Teach­ers, still fight­ing up hill

The Covington News - - OPINION -

Dear Pub­lic Teach­ers:

As you head back to the class­room for the new school year, I would like to tell you that things have changed for the bet­ter, but I would be fib­bing. Bud­gets will con­tinue to shrink, class­room sizes will in­crease, and the ig­no­ra­muses among us will still ex­pect you to close the door on so­ci­ety’s ills and mag­i­cally ed­u­cate the next gen­er­a­tion.

Don’t ex­pect any help from the Leg­is­la­ture. The At­lanta Jour­nal-Con­sti­tu­tion’s Mau­reen Downey, a long-time ob­server of pub­lic ed­u­ca­tion, said re­cently, “The Ge­or­gia Leg­is­la­ture has all but aban­doned tra­di­tional pub­lic ed­u­ca­tion, adopt­ing the car­toon­ish rhetoric of ‘govern­ment schools’ where lib­eral teach­ers in­doc­tri­nate chil­dren to union­ism, ve­gan di­ets and elec­tric cars. In de­bates in the Gen­eral Assem­bly, teach­ers are of­ten seen as ad­ver­saries and im­ped­i­ments rather than as­sets and re­sources.”

Leg­is­la­tors will say all the right things at home about how won­der­ful you are and how they sup­port you, and then go to At­lanta and con­tinue to treat pub­lic ed­u­ca­tion like an il­le­git­i­mate cousin at a fam­ily re­union.

The truth is you are grasshop­pers in an ele­phant fight. On one side is the turf-con­scious ed­u­ca­tion es­tab­lish­ment, de­fend­ing the sta­tus quo. The myr­iad ed­u­ca­tion as­so­ci­a­tions in the state

School don’t seem to be able to get their col­lec­tive acts to­gether. They are pa­per tigers to most leg­is­la­tors, and their mu­tual an­i­mos­ity fil­ters down to you.

Then there are those who think ed­u­ca­tion can be run like a busi­ness. Ab­surd. I was an of­fi­cer in one of one of the largest cor­po­ra­tions in Amer­ica. I know a lit­tle bit about how busi­ness works. The “school choice” crowd makes no al­lowance for the fact that you have to teach ev­ery­body — rich and poor, black and white, English-speak­ing or oth­er­wise. A busi­ness can choose its cus­tomers; you don’t have that lux­ury.

In pol­i­tics, money talks, and there is a new deep-pock­eted spe­cial in­ter­est group an­te­ing up to get in the game — Cal­i­for­nia-based Stu­dents First. In the most re­cent fil­ings with the State Ethics Com­mis­sion, this or­ga­ni­za­tion has do­nated $2,500 to the cam­paign cof­fers of House Speaker David Ral­ston (R.–Blue Ridge); $2,000 to Ma­jor­ity Leader Larry O’Neal (R.–Warner Robins); $2,500 to Speaker Pro Tem Jan Jones (R.– Al­pharetta) (Jones also has got­ten $1,500 from the Ge­or­gia As­so­ci­a­tion of Ed­u­ca­tors, so she has both sides of the ed­u­ca­tion fence cov­ered); and $1,500 to Mi­nor­ity Leader Stacey Abrams (D.–At­lanta).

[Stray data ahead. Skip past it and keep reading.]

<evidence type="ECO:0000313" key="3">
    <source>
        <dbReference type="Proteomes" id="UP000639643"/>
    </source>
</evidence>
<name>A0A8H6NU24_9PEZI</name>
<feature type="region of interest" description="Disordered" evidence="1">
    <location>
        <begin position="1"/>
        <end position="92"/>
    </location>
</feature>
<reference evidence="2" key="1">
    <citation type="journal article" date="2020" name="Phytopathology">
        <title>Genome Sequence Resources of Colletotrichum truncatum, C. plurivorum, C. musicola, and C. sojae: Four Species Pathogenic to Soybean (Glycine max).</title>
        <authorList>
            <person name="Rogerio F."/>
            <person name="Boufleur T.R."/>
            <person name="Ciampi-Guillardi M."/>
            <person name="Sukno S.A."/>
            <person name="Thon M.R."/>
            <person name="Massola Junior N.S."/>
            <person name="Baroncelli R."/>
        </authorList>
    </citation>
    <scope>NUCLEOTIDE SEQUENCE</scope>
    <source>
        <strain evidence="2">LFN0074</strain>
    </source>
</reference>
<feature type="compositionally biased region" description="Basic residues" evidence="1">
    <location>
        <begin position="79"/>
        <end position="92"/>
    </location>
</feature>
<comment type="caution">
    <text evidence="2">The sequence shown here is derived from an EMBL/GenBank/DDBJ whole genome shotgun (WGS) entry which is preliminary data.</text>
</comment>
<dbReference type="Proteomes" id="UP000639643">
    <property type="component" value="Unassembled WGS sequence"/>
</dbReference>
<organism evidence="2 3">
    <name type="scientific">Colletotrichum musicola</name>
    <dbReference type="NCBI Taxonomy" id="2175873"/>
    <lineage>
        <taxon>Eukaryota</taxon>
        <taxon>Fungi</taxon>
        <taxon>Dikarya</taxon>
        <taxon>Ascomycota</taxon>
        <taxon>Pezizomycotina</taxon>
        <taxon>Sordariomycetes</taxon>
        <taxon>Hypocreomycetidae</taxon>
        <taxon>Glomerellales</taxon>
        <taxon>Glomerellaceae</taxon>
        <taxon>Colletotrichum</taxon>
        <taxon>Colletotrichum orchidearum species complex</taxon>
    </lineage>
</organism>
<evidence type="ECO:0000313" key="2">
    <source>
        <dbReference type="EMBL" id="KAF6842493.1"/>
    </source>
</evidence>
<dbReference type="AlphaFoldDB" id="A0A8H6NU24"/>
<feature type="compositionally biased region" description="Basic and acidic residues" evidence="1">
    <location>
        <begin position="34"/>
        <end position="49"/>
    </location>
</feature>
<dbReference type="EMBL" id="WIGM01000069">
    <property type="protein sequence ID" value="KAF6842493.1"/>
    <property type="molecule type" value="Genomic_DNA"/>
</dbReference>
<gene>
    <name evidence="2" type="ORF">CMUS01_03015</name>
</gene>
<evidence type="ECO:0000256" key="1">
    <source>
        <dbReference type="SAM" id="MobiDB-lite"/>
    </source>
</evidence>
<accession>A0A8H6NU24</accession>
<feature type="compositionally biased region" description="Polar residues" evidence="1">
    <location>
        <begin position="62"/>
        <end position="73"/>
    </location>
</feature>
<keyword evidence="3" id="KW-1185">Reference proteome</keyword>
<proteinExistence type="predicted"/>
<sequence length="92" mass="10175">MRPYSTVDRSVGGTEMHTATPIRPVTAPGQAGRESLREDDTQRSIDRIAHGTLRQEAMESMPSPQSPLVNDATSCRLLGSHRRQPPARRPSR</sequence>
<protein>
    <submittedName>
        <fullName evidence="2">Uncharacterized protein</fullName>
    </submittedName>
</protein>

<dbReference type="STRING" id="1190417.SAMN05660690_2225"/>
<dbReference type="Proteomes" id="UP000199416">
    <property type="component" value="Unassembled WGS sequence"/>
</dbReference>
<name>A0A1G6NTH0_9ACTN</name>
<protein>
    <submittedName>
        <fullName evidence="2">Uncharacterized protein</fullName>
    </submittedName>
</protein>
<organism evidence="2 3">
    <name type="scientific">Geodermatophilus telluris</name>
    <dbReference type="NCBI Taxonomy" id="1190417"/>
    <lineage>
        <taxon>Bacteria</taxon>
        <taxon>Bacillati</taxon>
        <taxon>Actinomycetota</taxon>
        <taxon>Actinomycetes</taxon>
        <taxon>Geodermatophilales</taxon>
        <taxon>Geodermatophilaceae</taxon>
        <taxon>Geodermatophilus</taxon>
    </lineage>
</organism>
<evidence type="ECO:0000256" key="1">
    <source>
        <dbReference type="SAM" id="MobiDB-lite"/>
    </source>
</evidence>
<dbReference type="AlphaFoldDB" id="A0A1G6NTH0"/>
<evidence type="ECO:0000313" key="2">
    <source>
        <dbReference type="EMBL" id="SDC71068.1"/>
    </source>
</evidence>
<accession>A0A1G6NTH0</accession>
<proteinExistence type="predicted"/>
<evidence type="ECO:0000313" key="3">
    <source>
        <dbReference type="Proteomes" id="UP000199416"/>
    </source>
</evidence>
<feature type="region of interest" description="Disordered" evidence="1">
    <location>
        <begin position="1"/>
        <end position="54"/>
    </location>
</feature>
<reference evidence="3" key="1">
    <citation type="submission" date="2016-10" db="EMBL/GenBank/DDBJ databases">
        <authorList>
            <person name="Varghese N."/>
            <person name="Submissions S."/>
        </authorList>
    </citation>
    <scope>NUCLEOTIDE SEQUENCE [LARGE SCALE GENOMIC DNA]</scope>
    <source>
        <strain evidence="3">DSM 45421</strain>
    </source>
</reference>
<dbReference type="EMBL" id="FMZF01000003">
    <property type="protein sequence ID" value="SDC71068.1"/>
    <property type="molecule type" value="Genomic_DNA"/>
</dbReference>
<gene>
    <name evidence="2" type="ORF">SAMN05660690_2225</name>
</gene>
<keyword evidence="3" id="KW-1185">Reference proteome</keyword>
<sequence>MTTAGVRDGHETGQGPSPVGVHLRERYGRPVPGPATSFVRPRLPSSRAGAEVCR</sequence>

In the Se­nate, Stu­dents First has given Lt. Gov. Casey Ca­gle’s cam­paign $2,500; Pres­i­dent Pro Tem David Shafer (R.–Du­luth) $2,500; Ma­jor­ity Leader Ron­nie Chance (R.–Ty­rone) $2,000; and Mi­nor­ity Leader Steve Hen­son (D.–Tucker) $1,500.

Th­ese are the power bro­kers in the Gen­eral Assem­bly, and the chances of them hav­ing op­po­si­tion in the next elec­tion are about as good as Kim Kar­dashian join­ing a con­vent. So why does a Cal­i­for­nia-based spe­cial in­ter­est group con­trib­ute to their cam­paigns?

Ob­vi­ously, Stu­dents First plans to in­flu­ence ed­u­ca­tion pol­icy in Ge­or­gia, and to do that it needs ac­cess to the de­ci­sion-mak­ers. Con­tri­bu­tions give it both in­flu­ence and ac­cess, nei­ther of which you will have in the de­bate even though you are the ones in the class­rooms. Nice.

There is an ef­fort un­der way in Ge­or­gia to level the play­ing field with th­ese out-of-state groups. Em­pow­erED, led by Toombs County teacher Matt Jones, is a coali­tion of Ge­or­gia par­ents, ed­u­ca­tors and con­cerned cit­i­zens with 4,500 mem­bers and grow­ing.

Among other things, Em­pow­erED plans to is­sue “re­port cards” on how leg­is­la­tors vote on ed­u­ca­tion is­sues so that when your elected of­fi­cials come home and tell you how hard they are work­ing for you, you will know if they are walk­ing the talk.

Em­pow­erED has an up­hill bat­tle, but I wish it well.

Now, let’s talk about you. De­spite the “fail­ing schools” mantra of the out-of-state spe­cial in­ter­est groups, you and I both know you per­form mir­a­cles in the class­room ev­ery day.

You are any­thing but a fail­ure. Ig­nore the yap­pers. You don’t have to apol­o­gize for squat to this bunch or any­body else.

A reader opined re­cently that, when I write about pub­lic ed­u­ca­tion, I should in­form peo­ple that I have four teach­ers in my fam­ily. I as­sume he has been re­sid­ing on an­other planet. Why do you think I feel so strongly about what you do?

I see it first-hand. I am proud of my kids, and I am proud of you. You’ve made a dif­fer­ence in a lot of young lives. And you will again this year.

So, hold your head high, teach­ers. There are a lot of us who ap­pre­ci­ate you.

I’m one of them, and I’m not go­ing away.

You can reach Dick Yar­brough at yarb2400@ bell­south.net or P.O. Box 725373, At­lanta, Ge­or­gia 31139.

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